Historic international agreement on preventing violence against women and girls
The Australian Government welcomes the historic agreement on preventing violence against women and girls reached at the 57th Session of the United Nations Commission on the Status of Women (CSW) in New York.
“In committing to drive global action to eliminate and prevent all forms of violence against women and girls, the countries at the Commission have signed up to historic firsts,” the Minister for the Status of Women, Julie Collins said.
“One of the landmark breakthroughs is the recognition that custom, tradition or religious consideration should play no part in denying women equal rights or justifying violence against them.
“The agreed conclusions had faced strong opposition during the negotiations and Australia and its delegation worked hard to help bring about this result.
“Australia was very disappointed that there were no Agreed Conclusions at last year’s CSW and we did everything in our power this year to ensure nations reached agreement and that we take positive steps forward,” Ms Collins said.
Minister Collins led the Australian delegation which included the Global Ambassador for Women and Girls, Ms Penny Williams, and Sex Discrimination Commissioner, Elizabeth Broderick, officials from the Office for Women and four exceptional women from a range of non-government organisations.
The Minister met with relevant ministers from many countries responsible for women’s affairs encouraging them to stand with Australia and push for a strong, progressive, global response to ending violence against women, in all its forms.
“As I said in delivering Australia’s Country Statement to CSW, our message to the world is simple: violence, in all its forms – physical, sexual or psychological – is unacceptable,” Ms Collins said.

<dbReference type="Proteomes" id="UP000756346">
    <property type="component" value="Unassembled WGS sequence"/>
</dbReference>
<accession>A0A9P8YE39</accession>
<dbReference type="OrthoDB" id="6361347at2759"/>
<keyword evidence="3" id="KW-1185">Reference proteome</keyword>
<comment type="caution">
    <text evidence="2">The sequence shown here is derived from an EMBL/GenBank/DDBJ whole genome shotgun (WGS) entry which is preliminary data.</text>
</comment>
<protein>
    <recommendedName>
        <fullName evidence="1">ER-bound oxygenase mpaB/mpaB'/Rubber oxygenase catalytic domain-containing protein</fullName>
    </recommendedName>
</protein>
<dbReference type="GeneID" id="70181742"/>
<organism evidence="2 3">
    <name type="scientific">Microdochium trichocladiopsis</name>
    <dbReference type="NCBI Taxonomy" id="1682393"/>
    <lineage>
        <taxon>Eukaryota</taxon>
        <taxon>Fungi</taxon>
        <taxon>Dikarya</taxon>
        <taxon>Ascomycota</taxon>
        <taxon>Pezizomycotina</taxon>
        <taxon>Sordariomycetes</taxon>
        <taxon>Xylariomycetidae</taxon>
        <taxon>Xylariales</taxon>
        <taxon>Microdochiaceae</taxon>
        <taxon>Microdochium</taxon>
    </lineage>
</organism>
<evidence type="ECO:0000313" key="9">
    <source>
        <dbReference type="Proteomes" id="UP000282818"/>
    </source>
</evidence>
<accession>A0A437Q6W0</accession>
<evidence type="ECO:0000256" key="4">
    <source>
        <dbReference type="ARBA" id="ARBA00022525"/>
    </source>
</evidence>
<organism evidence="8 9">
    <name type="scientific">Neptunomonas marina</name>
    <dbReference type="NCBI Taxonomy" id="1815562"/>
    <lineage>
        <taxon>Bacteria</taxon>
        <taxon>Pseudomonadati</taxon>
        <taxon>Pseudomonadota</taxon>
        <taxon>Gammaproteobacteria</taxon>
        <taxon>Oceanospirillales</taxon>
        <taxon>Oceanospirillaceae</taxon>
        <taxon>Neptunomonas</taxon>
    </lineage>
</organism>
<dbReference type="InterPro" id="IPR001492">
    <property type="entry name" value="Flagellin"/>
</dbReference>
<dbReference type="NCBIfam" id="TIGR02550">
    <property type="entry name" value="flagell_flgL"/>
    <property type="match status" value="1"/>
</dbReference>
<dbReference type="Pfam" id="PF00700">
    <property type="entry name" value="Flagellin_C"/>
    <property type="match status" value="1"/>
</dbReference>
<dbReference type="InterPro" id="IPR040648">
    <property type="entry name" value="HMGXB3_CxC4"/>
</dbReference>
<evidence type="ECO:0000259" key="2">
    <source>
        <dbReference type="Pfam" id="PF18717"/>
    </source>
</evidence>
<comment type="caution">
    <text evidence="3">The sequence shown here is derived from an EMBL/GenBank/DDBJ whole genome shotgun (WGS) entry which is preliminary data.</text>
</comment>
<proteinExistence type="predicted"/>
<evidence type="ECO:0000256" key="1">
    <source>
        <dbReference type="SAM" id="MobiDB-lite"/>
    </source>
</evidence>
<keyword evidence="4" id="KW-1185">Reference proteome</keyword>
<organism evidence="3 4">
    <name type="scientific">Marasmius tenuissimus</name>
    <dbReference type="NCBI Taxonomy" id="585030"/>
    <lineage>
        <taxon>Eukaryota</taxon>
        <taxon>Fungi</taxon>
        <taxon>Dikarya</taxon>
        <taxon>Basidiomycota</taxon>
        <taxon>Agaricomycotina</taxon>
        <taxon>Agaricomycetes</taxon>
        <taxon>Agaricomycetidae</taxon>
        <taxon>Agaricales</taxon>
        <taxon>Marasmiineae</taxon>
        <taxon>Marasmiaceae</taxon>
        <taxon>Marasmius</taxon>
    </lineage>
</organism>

“Preventing violence and improving gender equality are key pillars of Australia’s aid and development program.
“At home, we are implementing the National Plan to Reduce Violence against Women and their Children – this $86 million investment is internationally recognised as best practice.
“Central to the 12-year National Plan is a strong emphasis on primary prevention and community engagement, as well as recognition of the critical role that men and boys play in reducing violence against women.”
The United Nations Commission on the Status of Women is the world’s main policy-making body dedicated to gender equality and the advancement of women.
Each year, delegates representing UN Member States meet at the UN in New York to examine issues related to progressing gender equality and to formulate policies to promote gender equality and women’s empowerment worldwide.
“Australia and this Government are deeply committed to realising the goal of a world that is safe for all women and girls, a place where each can achieve her full potential,” Ms Collins said.
“This requires us all to work together in a spirit of cooperation, with purpose and resolve.
“The agreement at this year’s Commission on the Status of Women is a significant step forward.”